“Everything is amazing right now, but no one is happy” is a notorious quote by Louis C. K.. Indeed, everything is awesome. So much so that it takes companies coming up with something truly groundbreaking to capture our attention and hard earned pay.

Over the past two years, it feels like there hasn’t been many things worth dropping a lot of money on.  That next big thing.  Apple and Microsoft do their very best to get the public all pumped up for their next swanky launches. Conferences like E3, CES and WWDC require serious investment.  Yet with the lack of truly new innovations being unveiled, it’s beginning to feel a bit like the boy who cried wolf.

On the flip side, startups and small businesses around the world have been steadily rolling out cool new ideas, with nearly instantaneous gratification.  The folks at Kickstarter seem to have the whole e-model for raising capital for cool stuff, down to an art.  Along with other startup innovation-focused websites like Etsy, IndieGogo, Quirky, and Bandcamp.  What they all seem to have in common is their small teams of truly passionate people taking action.

People like Ian Webster. Ian is best known as the brains and coding brawn behind Asterank 3D; an astronomically accurate interactive visualization of the inner solar system.  Last month Asterank 3D was bought out by a Google-backed asteroid mining startup called Planetary Resources.  You may have seen their team’s recent Kickstarter campaign looking to fund the first publicly funded space telescope.

I was lucky enough to catch up with Ian this week in line with his visit to Toronto for the upcoming ideacity conference. Ian is one of the 50 geeks set to speak, alongside Don Tapscott, Conrad Black and Cody Wilson.

With his recent successes, I wanted to hear his take on how to create innovative technologies:

“I often create things out of personal need, but there’s always an intersection of interesting new tech and something that is useful. Essentially, build something that people need, even if they don’t know they need it yet.”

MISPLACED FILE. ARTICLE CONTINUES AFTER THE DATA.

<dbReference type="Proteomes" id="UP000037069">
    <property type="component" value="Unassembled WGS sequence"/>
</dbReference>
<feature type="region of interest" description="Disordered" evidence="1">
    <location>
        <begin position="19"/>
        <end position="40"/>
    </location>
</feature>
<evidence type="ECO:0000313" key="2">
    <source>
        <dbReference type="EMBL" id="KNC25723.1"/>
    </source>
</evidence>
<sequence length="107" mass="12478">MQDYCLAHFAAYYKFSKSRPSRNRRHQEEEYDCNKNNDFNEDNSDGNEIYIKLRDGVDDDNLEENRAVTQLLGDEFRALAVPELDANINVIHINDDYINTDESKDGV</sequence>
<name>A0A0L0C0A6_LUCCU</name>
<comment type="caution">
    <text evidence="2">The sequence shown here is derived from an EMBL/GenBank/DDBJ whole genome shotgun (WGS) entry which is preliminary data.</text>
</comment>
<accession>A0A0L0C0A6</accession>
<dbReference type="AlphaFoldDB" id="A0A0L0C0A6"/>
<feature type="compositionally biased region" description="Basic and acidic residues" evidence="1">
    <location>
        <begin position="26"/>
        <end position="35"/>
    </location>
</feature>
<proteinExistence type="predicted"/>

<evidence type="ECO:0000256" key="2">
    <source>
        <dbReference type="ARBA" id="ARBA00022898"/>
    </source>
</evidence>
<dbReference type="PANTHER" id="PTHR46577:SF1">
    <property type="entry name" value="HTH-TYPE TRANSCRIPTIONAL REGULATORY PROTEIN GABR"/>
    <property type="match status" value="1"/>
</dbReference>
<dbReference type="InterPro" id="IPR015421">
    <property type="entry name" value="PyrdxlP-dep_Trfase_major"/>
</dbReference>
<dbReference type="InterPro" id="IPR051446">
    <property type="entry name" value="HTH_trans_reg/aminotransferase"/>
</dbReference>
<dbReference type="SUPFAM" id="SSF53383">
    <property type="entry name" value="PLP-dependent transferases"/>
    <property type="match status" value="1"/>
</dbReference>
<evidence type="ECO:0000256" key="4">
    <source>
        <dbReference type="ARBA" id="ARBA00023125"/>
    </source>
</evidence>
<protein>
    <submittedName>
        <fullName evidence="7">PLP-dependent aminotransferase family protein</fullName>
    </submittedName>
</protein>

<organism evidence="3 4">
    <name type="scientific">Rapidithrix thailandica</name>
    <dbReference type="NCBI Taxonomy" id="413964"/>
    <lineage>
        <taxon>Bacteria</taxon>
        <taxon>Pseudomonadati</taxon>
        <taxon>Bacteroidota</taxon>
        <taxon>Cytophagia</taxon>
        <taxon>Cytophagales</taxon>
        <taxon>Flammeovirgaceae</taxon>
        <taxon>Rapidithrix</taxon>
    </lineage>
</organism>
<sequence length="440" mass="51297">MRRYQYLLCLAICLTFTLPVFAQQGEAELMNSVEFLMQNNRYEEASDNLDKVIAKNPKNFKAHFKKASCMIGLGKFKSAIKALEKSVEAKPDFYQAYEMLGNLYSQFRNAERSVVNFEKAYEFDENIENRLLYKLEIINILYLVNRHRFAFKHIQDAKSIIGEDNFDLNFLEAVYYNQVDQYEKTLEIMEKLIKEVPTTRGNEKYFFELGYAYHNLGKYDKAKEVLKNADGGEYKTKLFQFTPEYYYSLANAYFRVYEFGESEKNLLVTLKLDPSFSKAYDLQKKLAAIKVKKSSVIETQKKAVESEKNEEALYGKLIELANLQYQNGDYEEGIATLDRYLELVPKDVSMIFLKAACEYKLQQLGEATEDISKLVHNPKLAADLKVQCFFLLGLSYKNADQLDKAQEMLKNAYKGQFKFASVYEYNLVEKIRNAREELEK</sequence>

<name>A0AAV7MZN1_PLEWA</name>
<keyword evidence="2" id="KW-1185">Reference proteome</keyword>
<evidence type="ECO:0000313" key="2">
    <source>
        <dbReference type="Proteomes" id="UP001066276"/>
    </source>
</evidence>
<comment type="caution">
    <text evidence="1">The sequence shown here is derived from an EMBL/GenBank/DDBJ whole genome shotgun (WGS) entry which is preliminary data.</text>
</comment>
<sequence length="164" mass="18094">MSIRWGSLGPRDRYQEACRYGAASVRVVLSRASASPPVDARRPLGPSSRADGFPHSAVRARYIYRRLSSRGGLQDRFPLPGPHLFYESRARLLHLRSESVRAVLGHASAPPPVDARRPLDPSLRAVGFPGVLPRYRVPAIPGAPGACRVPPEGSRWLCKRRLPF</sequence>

Is it me or does that make too much sense? I hope Apple is listening.

I was also keen to hear what life lessons he could share with fellow entrepreneurs:

“There is no end to great ideas, but the missing key is taking action.  I don’t use complex processes. I just do it. People with great ideas get afraid to jump in. The best way to get something done is to power through it and not get bogged down in the details.”

From my own experiences, if you spend all your time planning, collaborating, and getting sign offs, eventually someone is going to come along and take your idea.  You may have the best team, best resources and even IP, but if there is a will, there’s always a way for someone else to do it. With Ian as a perfect example, a coder who can sit down in one weekend to come up with something as amazing as Asterank.

With the work of entrepreneurs like Ian and all the other everyday geek heroes out there (maybe even you), a new bar for innovation has been set. One with a global impact on entrepreneurs and big corporations.  With this kind of pressure to innovate, someone is bound to finally come up with the hoverboard from Back to the Future, eventually.

SPEAK UP!

The future of tech is changing. Do you think big tech companies will continue to move too slow, too out of sync, to be able to keep up with the innovation of startups? What are the chances of Microsoft or Apple coming  up with the next big thing again?

 

Share on LinkedIn Share with Google+
More Articles

  • t1m_co

    So true, the barriers for innovation need to come down – not on the side of having ideas, but on the side of getting it out there. Celebrate innovation by “powering through” and getting it done.

    • AntonOlsen

      Powering through is necessary to succeed, but I think we also need to realize when something is futile and move on to the next idea.

  • AntonOlsen

    I think it is unlikely, though not impossible, for Apple or Microsoft to come up with the next big thing. Individuals and smaller companies are able to spend more time chasing ideas and less time planning, communicating, and following processes.

    • Good points. Definitely agreed that smaller companies are more agile in general. I think their biggest concern should be their ability to afford legal and all the due diligence of IP.

      Btw, it’s quite an honour to see your comment here Anton aka Geek Dad extraordinaire! 🙂